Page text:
In 1663 Mr John Benskyn and his sons still head the church rate paying 8s.1Od. Five places lower in the list comes Mr Coulson, outstripping them with a payment of 9s., and then Samuel Benskvn heads the Nethertown farmers paying 7s.1Od. By 1665 Mr Ol?ldershaw heads the list paying 5s.8d.; then Richard Benskyn paying 2s.8d., Mr John Benskyn 4s.10d. for the Coppies, Mr Thomas Coulson 8s.8d., and Mr Samuel Benskyn 7s.10d. It would seem likely that Mr Benskyn had died and his sons had not :aken over his holding. In 1666 Mr Ouldershaw was rated at 2.10d. on the ould hall, Coulson was rated at 4s.3d. but his lands were not identified. Ouldershaw k·as replaced by Mr Thomas Greene paying 7s.8d. for the ould hall in 1668, with the occupant of the hall not merely heading the list but paying far more than anyone else. In December 1671 Thomas Greene was still at the Old Hall heading the list, but in 1672 ;he old hall had been partitioned and only one of the tenants was named. John Beighton, paying 5s. for part of the ould Hall. An unnamed person was paying 5s.8d. for the Coppy Hall. Samuel Benskyn was still at Netherhall paying 7s.10d. After that reference was made to the Old Hall land only until 1679 when The Upper Hall was rated at 7s.7d. The Upper Hall lands then continued to head the list but no occupant was named. Thomas Benskyn was at Netherhall from 1678 to 1680, and John Cantrell was in the Nethertokn part of the rate from at least 1663 onwards.

In 1681 John Cantrell junior headed the list for Hartshorne rated at 7s.7d. There was no reference to Old Hall or Upper Hall. John Cantrell was rated in Nethertown for Lea Wood, and the Netherhall entry appeared immediately below with no tenant given. He was rated again apparently for the Nethertown holding he had held for some years. By 1688 Upper Hall and Leawood were rated together, Netherhall land was separately rated. No Cantrell was mentioned in the list of occupiers but John Cantrell headed the list of persons approving the accounts. The poor rate of 1690 rated John Cantrell at 17s., the next highest occupier at 9s.6d., and Netherhall, not attributed to any occupier at 7s.10d.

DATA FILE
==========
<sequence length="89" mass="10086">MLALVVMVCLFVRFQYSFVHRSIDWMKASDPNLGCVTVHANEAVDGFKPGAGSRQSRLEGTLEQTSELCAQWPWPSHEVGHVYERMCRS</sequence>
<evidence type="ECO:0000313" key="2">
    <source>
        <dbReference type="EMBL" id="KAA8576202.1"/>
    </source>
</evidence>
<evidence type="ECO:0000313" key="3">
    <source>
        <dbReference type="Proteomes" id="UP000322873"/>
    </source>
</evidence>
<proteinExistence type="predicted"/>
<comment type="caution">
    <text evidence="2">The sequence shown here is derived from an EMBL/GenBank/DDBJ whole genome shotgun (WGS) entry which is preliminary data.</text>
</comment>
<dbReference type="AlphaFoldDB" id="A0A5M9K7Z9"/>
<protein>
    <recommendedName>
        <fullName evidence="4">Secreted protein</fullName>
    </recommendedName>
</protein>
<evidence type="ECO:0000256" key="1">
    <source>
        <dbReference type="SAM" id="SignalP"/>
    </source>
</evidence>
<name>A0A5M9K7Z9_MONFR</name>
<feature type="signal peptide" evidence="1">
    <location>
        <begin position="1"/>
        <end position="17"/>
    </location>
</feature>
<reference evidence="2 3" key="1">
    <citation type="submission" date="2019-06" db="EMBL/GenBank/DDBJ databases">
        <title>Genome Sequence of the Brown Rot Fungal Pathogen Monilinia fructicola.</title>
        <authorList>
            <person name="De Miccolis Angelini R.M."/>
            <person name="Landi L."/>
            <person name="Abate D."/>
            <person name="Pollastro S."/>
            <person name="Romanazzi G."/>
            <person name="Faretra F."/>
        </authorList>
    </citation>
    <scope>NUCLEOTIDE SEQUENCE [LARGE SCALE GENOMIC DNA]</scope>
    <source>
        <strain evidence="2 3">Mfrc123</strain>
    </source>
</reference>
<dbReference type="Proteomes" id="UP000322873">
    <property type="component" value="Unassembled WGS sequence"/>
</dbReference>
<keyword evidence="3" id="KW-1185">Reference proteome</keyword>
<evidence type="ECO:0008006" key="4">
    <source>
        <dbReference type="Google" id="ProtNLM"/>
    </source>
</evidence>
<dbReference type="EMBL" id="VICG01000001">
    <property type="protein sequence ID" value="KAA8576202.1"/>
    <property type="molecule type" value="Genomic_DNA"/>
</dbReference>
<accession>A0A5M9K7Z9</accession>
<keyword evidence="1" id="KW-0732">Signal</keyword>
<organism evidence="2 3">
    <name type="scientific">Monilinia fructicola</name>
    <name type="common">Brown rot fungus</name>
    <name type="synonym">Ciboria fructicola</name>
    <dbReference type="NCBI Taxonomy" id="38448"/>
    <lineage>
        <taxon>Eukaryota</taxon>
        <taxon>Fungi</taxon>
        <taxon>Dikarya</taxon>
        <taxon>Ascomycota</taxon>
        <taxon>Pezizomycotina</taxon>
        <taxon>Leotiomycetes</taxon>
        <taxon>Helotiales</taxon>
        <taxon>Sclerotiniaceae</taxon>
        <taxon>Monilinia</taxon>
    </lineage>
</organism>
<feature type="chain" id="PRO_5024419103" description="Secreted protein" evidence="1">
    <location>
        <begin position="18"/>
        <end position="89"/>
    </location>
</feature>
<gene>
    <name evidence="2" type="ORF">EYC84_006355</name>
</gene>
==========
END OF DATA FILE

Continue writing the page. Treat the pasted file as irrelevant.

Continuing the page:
It seems likely that John Cantrell occupied the Upper Hall lands in 1681, and that his father in the same year took over Lea Wood and possibly also the netherhall lands. Everything points to the family buying the Upper Hall manor in the 1680's, although it is not mentioned in John Cantrell's marriage settlement of 1694. This carefully limits his wife's right to dower to certain named other properties.

Upper Hall or Hartshorne Manor house

The tax assessment 1547/8 and the 17th century church rates for Hartshorne clearly indicate that the Benskin family were occupying the manor in the mid sixteenth century from at least 1619 to 1665. It seems highly probable that the tenancy was unbroken from 1619 to 1665. From the fourteenth and fifteenth century onwards it was normal in south west Derbyshire for the lords of manors and monastic granges to enclose for private grazing the bulk of the meadows and better pastures, leaving as little as possible of the commons and wastes for use by the commoners. It is obvious from the church rates that the beasts and sheep were regarded as the real source of wealth in the village, and it is equally obvious from the 1712 lease that much of the lands in the hands of the lord of the Cpperhall manor were already then privately enclosed, including several meadows and part of Hornshill. In addition to this Cantrell's will of 1722 makes it plain that he had valuable grazing rights in the remaining commons and wastes. Although the enclosure of these was contemplated in 1722 the enabling act was only passed in 1765.

The Benskin family were therefore big graziers, big enough to be described as yeomen in 1547/8 and to dominate a village with a resident lord of the manor or old grange of Shorthazels. The 1629 rate with the two ratings for Mr Benskin's livings, one for the main living and the other for his new house, dates the replacement of Benskin's house. The new house which is presumably that referred to as Upper Hall in 1635 is not mentioned again until 1679 when Upper Hall was rated at 7s.7d. It seems unlikely that it should be identified with the Ould Hall which is first mentioned in 1666. It is possible that the Benskyn family continued to live in the house built for Benskyn about 1629 but did not farm on the earlier scale. On this premise the lands formerly farmed with the Benskyn house were split up and fanned by different people, and partly from the Old Hall. There seems to have been difficulty in attracting tenants to the Old Hall. In these circumstances the Benskyn family were probably persuaded to release their tenancy of the Upper Hall, and from 1679 the manor demesne lands were again farmed from the Upper Hall. Certainly the Cantrell family used it as their manor house. The post Cantrell history of the Upper Hall or Hartshorne Manor as it is now known has not been traced. The architectural style identifies it as the house described as Mr Benskin's new house in 1629, which was later described as Upper Hall.